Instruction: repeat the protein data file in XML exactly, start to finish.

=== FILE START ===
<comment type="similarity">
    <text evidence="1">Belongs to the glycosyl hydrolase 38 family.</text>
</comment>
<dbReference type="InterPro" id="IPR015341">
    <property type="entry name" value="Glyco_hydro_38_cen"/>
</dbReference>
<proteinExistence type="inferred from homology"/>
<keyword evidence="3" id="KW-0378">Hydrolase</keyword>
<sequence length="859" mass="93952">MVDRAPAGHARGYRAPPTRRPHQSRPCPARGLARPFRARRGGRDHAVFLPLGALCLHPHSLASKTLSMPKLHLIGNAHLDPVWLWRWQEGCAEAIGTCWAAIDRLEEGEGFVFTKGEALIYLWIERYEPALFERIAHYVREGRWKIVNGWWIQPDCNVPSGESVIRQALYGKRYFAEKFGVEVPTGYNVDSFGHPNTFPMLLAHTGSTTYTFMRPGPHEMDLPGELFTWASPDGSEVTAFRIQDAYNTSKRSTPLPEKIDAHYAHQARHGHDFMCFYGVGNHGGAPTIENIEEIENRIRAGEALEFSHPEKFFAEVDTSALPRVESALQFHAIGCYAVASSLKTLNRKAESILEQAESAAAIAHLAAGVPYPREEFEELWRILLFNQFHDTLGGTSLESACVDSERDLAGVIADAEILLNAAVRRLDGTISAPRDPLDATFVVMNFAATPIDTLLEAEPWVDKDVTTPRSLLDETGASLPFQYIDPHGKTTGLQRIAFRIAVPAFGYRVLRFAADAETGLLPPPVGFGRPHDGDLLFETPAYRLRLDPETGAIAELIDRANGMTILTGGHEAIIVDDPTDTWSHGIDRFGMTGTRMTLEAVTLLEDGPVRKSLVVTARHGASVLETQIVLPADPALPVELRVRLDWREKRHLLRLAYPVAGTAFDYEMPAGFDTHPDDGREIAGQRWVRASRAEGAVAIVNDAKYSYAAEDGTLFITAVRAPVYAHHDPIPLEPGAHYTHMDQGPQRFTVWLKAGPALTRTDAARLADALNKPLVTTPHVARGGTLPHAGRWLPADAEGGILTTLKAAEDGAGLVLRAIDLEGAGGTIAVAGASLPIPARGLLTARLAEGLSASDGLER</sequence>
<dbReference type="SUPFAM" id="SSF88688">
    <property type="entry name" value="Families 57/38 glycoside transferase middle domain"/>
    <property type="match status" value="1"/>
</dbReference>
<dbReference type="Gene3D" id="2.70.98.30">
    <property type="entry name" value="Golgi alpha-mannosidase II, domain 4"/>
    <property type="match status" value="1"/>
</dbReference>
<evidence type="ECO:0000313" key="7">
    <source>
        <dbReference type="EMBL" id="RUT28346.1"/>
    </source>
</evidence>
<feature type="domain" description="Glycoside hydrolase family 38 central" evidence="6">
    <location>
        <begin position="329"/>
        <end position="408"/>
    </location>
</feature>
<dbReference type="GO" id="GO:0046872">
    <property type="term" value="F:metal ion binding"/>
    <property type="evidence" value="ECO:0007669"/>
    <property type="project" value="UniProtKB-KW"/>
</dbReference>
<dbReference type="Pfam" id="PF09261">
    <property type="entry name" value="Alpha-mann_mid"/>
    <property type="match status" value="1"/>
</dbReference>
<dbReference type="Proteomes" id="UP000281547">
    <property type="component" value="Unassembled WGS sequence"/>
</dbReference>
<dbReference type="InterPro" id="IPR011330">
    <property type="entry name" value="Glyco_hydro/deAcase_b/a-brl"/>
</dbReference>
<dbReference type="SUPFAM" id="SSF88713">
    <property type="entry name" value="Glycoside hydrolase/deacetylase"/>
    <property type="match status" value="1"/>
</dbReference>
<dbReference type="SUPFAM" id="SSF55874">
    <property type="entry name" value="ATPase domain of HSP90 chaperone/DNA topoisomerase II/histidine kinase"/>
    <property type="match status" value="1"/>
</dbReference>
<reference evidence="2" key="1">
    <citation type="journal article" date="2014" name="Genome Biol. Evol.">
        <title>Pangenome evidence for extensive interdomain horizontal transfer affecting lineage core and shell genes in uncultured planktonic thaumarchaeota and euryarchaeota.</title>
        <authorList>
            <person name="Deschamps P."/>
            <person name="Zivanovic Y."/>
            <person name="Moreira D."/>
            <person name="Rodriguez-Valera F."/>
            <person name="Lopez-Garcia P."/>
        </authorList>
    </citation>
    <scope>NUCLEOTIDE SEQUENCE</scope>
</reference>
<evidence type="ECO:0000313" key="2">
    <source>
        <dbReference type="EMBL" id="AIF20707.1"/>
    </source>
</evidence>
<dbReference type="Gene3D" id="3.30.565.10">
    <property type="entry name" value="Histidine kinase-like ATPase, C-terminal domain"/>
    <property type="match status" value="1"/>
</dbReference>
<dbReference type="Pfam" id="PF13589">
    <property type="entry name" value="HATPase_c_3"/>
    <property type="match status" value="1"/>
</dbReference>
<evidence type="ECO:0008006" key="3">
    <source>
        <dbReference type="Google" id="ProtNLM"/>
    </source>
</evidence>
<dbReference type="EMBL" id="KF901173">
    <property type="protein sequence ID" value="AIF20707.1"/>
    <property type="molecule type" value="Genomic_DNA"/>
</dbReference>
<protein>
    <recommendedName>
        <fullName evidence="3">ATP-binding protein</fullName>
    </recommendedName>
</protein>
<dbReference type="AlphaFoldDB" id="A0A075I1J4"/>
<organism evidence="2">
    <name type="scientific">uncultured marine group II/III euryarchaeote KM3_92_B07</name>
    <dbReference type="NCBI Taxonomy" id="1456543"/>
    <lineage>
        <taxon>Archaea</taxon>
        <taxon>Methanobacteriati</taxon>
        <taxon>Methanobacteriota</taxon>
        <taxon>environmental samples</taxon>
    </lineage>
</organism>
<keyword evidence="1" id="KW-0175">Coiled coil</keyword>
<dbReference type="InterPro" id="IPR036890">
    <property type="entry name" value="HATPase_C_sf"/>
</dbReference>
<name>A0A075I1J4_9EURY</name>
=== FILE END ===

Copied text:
<comment type="similarity">
    <text evidence="1">Belongs to the glycosyl hydrolase 38 family.</text>
</comment>
<dbReference type="InterPro" id="IPR015341">
    <property type="entry name" value="Glyco_hydro_38_cen"/>
</dbReference>
<proteinExistence type="inferred from homology"/>
<keyword evidence="3" id="KW-0378">Hydrolase</keyword>
<sequence length="859" mass="93952">MVDRAPAGHARGYRAPPTRRPHQSRPCPARGLARPFRARRGGRDHAVFLPLGALCLHPHSLASKTLSMPKLHLIGNAHLDPVWLWRWQEGCAEAIGTCWAAIDRLEEGEGFVFTKGEALIYLWIERYEPALFERIAHYVREGRWKIVNGWWIQPDCNVPSGESVIRQALYGKRYFAEKFGVEVPTGYNVDSFGHPNTFPMLLAHTGSTTYTFMRPGPHEMDLPGELFTWASPDGSEVTAFRIQDAYNTSKRSTPLPEKIDAHYAHQARHGHDFMCFYGVGNHGGAPTIENIEEIENRIRAGEALEFSHPEKFFAEVDTSALPRVESALQFHAIGCYAVASSLKTLNRKAESILEQAESAAAIAHLAAGVPYPREEFEELWRILLFNQFHDTLGGTSLESACVDSERDLAGVIADAEILLNAAVRRLDGTISAPRDPLDATFVVMNFAATPIDTLLEAEPWVDKDVTTPRSLLDETGASLPFQYIDPHGKTTGLQRIAFRIAVPAFGYRVLRFAADAETGLLPPPVGFGRPHDGDLLFETPAYRLRLDPETGAIAELIDRANGMTILTGGHEAIIVDDPTDTWSHGIDRFGMTGTRMTLEAVTLLEDGPVRKSLVVTARHGASVLETQIVLPADPALPVELRVRLDWREKRHLLRLAYPVAGTAFDYEMPAGFDTHPDDGREIAGQRWVRASRAEGAVAIVNDAKYSYAAEDGTLFITAVRAPVYAHHDPIPLEPGAHYTHMDQGPQRFTVWLKAGPALTRTDAARLADALNKPLVTTPHVARGGTLPHAGRWLPADAEGGILTTLKAAEDGAGLVLRAIDLEGAGGTIAVAGASLPIPARGLLTARLAEGLSASDGLER</sequence>
<dbReference type="SUPFAM" id="SSF88688">
    <property type="entry name" value="Families 57/38 glycoside transferase middle domain"/>
    <property type="match status" value="1"/>
</dbReference>
<dbReference type="Gene3D" id="2.70.98.30">
    <property type="entry name" value="Golgi alpha-mannosidase II, domain 4"/>
    <property type="match status" value="1"/>
</dbReference>
<evidence type="ECO:0000313" key="7">
    <source>
        <dbReference type="EMBL" id="RUT28346.1"/>
    </source>
</evidence>
<feature type="domain" description="Glycoside hydrolase family 38 central" evidence="6">
    <location>
        <begin position="329"/>
        <end position="408"/>
    </location>
</feature>
<dbReference type="GO" id="GO:0046872">
    <property type="term" value="F:metal ion binding"/>
    <property type="evidence" value="ECO:0007669"/>
    <property type="project" value="UniProtKB-KW"/>
</dbReference>
<dbReference type="Pfam" id="PF09261">
    <property type="entry name" value="Alpha-mann_mid"/>
    <property type="match status" value="1"/>
</dbReference>
<dbReference type="Proteomes" id="UP000281547">
    <property type="component" value="Unassembled WGS sequence"/>
</dbReference>
<dbReference type="InterPro" id="IPR011330">
    <property type="entry name" value="Glyco_hydro/deAcase_b/a-brl"/>
</dbReference>
<dbReference type="SUPFAM" id="SSF88713">
    <property type="entry name" value="Glycoside hydrolase/deacetylase"/>
    <property type="match status" value="1"/>
</dbReference>
<dbReference type="SUPFAM" id="SSF55874">
    <property type="entry name" value="ATPase domain of HSP90 chaperone/DNA topoisomerase II/histidine kinase"/>
    <property type="match status" value="1"/>
</dbReference>
<reference evidence="2" key="1">
    <citation type="journal article" date="2014" name="Genome Biol. Evol.">
        <title>Pangenome evidence for extensive interdomain horizontal transfer affecting lineage core and shell genes in uncultured planktonic thaumarchaeota and euryarchaeota.</title>
        <authorList>
            <person name="Deschamps P."/>
            <person name="Zivanovic Y."/>
            <person name="Moreira D."/>
            <person name="Rodriguez-Valera F."/>
            <person name="Lopez-Garcia P."/>
        </authorList>
    </citation>
    <scope>NUCLEOTIDE SEQUENCE</scope>
</reference>
<evidence type="ECO:0000313" key="2">
    <source>
        <dbReference type="EMBL" id="AIF20707.1"/>
    </source>
</evidence>
<dbReference type="Gene3D" id="3.30.565.10">
    <property type="entry name" value="Histidine kinase-like ATPase, C-terminal domain"/>
    <property type="match status" value="1"/>
</dbReference>
<dbReference type="Pfam" id="PF13589">
    <property type="entry name" value="HATPase_c_3"/>
    <property type="match status" value="1"/>
</dbReference>
<evidence type="ECO:0008006" key="3">
    <source>
        <dbReference type="Google" id="ProtNLM"/>
    </source>
</evidence>
<dbReference type="EMBL" id="KF901173">
    <property type="protein sequence ID" value="AIF20707.1"/>
    <property type="molecule type" value="Genomic_DNA"/>
</dbReference>
<protein>
    <recommendedName>
        <fullName evidence="3">ATP-binding protein</fullName>
    </recommendedName>
</protein>
<dbReference type="AlphaFoldDB" id="A0A075I1J4"/>
<organism evidence="2">
    <name type="scientific">uncultured marine group II/III euryarchaeote KM3_92_B07</name>
    <dbReference type="NCBI Taxonomy" id="1456543"/>
    <lineage>
        <taxon>Archaea</taxon>
        <taxon>Methanobacteriati</taxon>
        <taxon>Methanobacteriota</taxon>
        <taxon>environmental samples</taxon>
    </lineage>
</organism>
<keyword evidence="1" id="KW-0175">Coiled coil</keyword>
<dbReference type="InterPro" id="IPR036890">
    <property type="entry name" value="HATPase_C_sf"/>
</dbReference>
<name>A0A075I1J4_9EURY</name>